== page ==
The news is mobile for most of us.
To be precise, nearly 60 percent of us now get our news from our smartphones.
The figures come from GlobalWebIndex and also suggest it’s internet users in the first half-century of their lives who tend to get the most news from their smartphones and more males than females.
“Almost 6 in 10 internet users now choose to consume their news via mobiles, and we see a slight skew towards males for this activity,” reports GWI. “But it’s by age where we see the most telling results; in line younger age groups spending the longest amount of time per day on their smartphones, it’s 16-44s who post the highest figures (on around 6 in 10).”
And, mostly, it’s through the social media that we get our news on our smartphones.
“Virtually all online adults are now using it each month, and it’s 36% who say that staying up-to-date with news and current affairs is one of their main reasons,” reveals the GWI data.
This would, of course, help explain Twitter’s big move this week to open a new partnership with Bloomberg to create live stream news, entertainment and sports right in the Twitter feed. And ad revenue for the struggling platform.
The GWI figures roughly correlate with figures released in 2016 by the Pew Research Center which found over 62 percent of all online Americans get news on their mobiles and most of those from the social media and most of those from Facebook.
“YouTube has the next greatest reach in terms of general usage, at 48% of U.S. adults,” Pew explains. “But only about a fifth of its users get news there, which amounts to 10% of the adult population. That puts it on par with Twitter, which has a smaller user base (16% of U.S. adults) but a larger portion getting news there.”
The Pew Center collected its data from a survey conducted January 12 through February 8 of 4,654 members of Pew’s American Trends Panel, what Pew says is a representative sample of American households 89 percent of which self-identify as regular Internet users.
And while the latest Pew survey didn’t break out mobile vs. desktop/laptop use, most of that social network news readership is taking place on mobile devices. The results of the latest Pew survey are not very different from the results of a survey conducted two years ago.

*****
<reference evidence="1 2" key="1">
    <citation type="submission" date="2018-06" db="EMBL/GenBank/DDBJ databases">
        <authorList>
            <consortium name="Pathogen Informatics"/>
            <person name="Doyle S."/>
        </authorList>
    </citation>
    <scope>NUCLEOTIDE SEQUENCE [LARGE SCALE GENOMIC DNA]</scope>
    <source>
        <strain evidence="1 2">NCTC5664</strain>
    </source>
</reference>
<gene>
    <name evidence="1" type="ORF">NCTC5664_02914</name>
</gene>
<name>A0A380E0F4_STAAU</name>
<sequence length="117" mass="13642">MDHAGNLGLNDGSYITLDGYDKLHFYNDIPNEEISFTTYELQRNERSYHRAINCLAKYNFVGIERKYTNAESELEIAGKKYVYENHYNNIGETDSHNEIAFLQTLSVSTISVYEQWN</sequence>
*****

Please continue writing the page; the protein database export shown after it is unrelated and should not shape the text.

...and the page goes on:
“News plays a varying role across the social networking sites studied,” Pew further explains. “Two-thirds of Facebook users (66%) get news on the site, nearly six-in-ten Twitter users (59%) get news on Twitter and seven-in-ten Reddit users get news on that platform. On Tumblr, the figure sits at 31%, while for the other five social networking sites it is true of only about one-fifth or less of their user bases.”
Data from the survey also suggests of those who depend on news from the social media most (64%) depend on only one social platform for news, most commonly Facebook. Just over a quarter (26%) of all American online adults get news from two social platforms while just 10 percent review three or more social sites for news.
“Differences also emerge in how active or passive each group of news users is in their online news habits more generally,” says the Pew Center. “YouTube, Facebook and Instagram news users are more likely to get their news online mostly by chance, when they are online doing other things. Alternatively, the portion of Reddit, Twitter and LinkedIn news users who seek out news online is roughly similar to the portion that happen upon it.”
The Pew survey also found each of the five major social networks appeals to a slightly different demographic group of news readers.
“Instagram news consumers stand out from other groups as more likely to be non-white, young and, for all but Facebook, female,” suggests the Pew data. “LinkedIn news consumers are more likely to have a college degree than news users of the other four platforms; Twitter news users are the second most likely.”
The survey group also reported getting news from more traditional sources, such as television broadcasts or cable networks, including local TV news broadcasts, and newspapers. But not many.
“For example, across the five sites with the biggest news audiences, roughly two-in-ten news users of each also get news from nightly network television news; about three-in-ten turn to local TV,” Pew explains.
“One area that saw greater variation was news websites and apps. Roughly half of Twitter and LinkedIn news consumers also get news from news websites and apps, while that is true of one-third of Facebook and YouTube news users.”